While possibly not as popular as Great Smoky Mountains National Park, Acadia National Park is still one of the most visited national parks in the United States. Located on the coast of Maine, it features 27 miles of motor vehicle roads, 158 miles of hiking trails and 45 miles of historic carriage roads, as well as wildlife that you may not see anywhere else in the country. Mt. Katahdin is located in the park and is also the northern terminus of the Appalachian Trail, the world’s longest foot-path trail at 2,193 miles, running from Maine to Georgia.
Zion National Park (July 31st)
Utah’s first national park, Zion National Park is one of the most striking in the country. It features massive sandstone peaks and paths where both Native Americans and famous pioneers once walked. Much of Zion’s roads and trails were built by the Civilian Conservation Corps in the 1930s, and you can see exhibits about their work in park museums. There are many camping options in the park, as well as eco-friendly bus shuttles that help move visitors from hotels and trailheads without adding more vehicles to the roads.
Colorado National Parks
The aforementioned national parks encompass just about every corner of the United States. However, none of them are located within one of the United States’ most beautiful and diverse states: Colorado. Yet, that does not mean Colorado doesn’t have its share of national parks. In fact, the following national parks and historic sites that call Colorado home are celebrating anniversaries this spring and summer:
- Black Canyon of the Gunnison National Park (March 2)
- Great Sand Dunes National Park (March 17)
- Sand Creek Massacre National Historic Site (April 27)
- Bent’s Old Fort National Historic Site (June 3)
- Mesa Verde National Park (June 29)
Smith’s Donation to the National Parks Foundation
Colorado is not only home to several national parks. It is also the birthplace of philanthropist and entrepreneur Robert F. Smith, a well-known lover of the great outdoors. In 2007, alongside Matthew Burkett, Smith created Lincoln Hills Cares in Denver, Colorado, which helps to develop the next generation of young leaders through outdoor education and recreation.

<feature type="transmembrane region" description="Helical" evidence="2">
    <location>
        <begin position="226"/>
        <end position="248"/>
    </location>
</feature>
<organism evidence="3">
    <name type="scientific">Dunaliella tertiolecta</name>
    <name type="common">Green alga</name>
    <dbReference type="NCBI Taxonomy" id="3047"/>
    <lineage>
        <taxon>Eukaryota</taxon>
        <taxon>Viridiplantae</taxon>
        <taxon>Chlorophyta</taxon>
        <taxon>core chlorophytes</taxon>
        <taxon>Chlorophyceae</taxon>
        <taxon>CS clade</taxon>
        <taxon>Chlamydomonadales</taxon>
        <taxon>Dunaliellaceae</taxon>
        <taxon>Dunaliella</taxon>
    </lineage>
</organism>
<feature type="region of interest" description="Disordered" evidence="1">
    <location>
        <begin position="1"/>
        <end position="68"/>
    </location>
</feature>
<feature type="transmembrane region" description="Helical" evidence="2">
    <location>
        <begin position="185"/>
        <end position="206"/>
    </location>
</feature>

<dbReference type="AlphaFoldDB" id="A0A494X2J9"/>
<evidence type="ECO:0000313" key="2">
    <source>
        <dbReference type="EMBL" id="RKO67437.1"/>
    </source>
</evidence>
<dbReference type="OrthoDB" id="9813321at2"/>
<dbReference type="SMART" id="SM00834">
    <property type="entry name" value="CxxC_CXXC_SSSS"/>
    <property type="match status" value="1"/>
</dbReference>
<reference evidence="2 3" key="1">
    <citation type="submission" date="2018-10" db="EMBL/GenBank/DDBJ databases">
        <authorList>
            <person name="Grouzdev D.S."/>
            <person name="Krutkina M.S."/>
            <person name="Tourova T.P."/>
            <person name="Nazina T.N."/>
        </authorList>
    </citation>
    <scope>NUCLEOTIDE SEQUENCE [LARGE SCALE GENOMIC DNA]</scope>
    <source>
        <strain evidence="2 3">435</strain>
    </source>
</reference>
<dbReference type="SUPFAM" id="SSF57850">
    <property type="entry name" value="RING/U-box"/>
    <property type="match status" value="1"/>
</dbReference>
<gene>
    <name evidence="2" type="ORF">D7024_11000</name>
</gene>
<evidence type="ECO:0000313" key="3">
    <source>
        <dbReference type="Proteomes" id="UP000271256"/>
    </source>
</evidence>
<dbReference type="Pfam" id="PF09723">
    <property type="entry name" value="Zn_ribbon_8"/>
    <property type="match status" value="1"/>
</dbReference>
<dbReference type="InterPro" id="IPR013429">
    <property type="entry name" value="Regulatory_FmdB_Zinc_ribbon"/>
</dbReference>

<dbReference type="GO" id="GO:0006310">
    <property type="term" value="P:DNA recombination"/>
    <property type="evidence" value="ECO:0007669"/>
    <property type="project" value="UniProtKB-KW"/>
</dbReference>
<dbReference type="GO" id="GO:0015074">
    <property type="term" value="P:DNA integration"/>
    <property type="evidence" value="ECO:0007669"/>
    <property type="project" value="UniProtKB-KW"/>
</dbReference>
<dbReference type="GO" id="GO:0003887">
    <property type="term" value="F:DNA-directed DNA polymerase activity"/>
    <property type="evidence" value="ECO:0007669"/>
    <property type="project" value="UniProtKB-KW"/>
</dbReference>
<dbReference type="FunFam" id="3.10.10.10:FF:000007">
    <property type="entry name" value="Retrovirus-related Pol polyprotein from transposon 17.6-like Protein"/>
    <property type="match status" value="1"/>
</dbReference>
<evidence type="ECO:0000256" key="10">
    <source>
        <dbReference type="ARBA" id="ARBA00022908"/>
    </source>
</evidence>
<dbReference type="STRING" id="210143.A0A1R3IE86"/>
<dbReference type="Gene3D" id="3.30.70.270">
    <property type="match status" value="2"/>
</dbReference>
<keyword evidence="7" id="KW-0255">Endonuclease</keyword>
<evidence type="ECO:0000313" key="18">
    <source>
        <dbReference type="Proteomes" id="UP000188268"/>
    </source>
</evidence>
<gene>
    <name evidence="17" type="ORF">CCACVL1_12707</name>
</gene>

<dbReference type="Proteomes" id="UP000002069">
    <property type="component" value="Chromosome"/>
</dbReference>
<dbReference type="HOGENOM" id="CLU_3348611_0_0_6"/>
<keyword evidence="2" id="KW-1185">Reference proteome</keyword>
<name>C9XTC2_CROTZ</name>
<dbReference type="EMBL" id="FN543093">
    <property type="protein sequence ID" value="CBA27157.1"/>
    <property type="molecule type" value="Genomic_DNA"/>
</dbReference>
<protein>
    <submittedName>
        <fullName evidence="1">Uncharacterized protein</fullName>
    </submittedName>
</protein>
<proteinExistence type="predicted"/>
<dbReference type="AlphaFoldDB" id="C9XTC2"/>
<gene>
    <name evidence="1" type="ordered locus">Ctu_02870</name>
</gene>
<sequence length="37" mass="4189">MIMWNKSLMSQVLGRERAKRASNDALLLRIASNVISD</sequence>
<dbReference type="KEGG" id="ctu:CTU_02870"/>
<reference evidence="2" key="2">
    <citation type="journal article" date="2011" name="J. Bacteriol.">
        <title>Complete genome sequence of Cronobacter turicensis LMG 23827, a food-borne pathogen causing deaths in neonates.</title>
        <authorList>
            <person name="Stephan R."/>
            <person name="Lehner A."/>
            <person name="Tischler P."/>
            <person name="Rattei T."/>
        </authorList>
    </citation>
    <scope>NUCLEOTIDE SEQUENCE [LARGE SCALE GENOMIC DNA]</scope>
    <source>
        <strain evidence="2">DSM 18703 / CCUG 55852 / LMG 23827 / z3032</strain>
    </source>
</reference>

Fund II Foundation, of which Smith is founding director and President, also made a significant donation to the National Park Foundation, the official charity of the National Parks Service. Through a grant from Fund II Foundation, the National Parks Foundation was able to purchase the homes where Dr. Martin Luther King Jr. was born and raised his family with Coretta Scott King. The homes were immediately transferred to the National Park Service and preserved as part of Martin Luther King Jr. National Historical Park in Atlanta, Georgia.
“The homes where Dr. King was born and where he raised his family with Coretta Scott King are critical pieces of American history that will now be preserved in perpetuity and their stories shared digitally,” said National Park Foundation President Will Shafroth. “The National Park Foundation is honored to have worked with the Fund II Foundation, the King Center, the estate of Coretta Scott King, and the National Park Service on this incredibly important effort.” If you want to get out and visit the Martin Luther King Jr. National Historical Park, explore the national park closest to your home or even venture to a park across the country, then consider visiting on one of the six free admission days in 2021 that are available to national park visitors. On April 17, 2021, National Parks Week kicks off, and parks across the country will host a variety of special programs, events and digital experiences. Join the National Parks on social media to learn more about how you can join in on the celebration in April and all year long.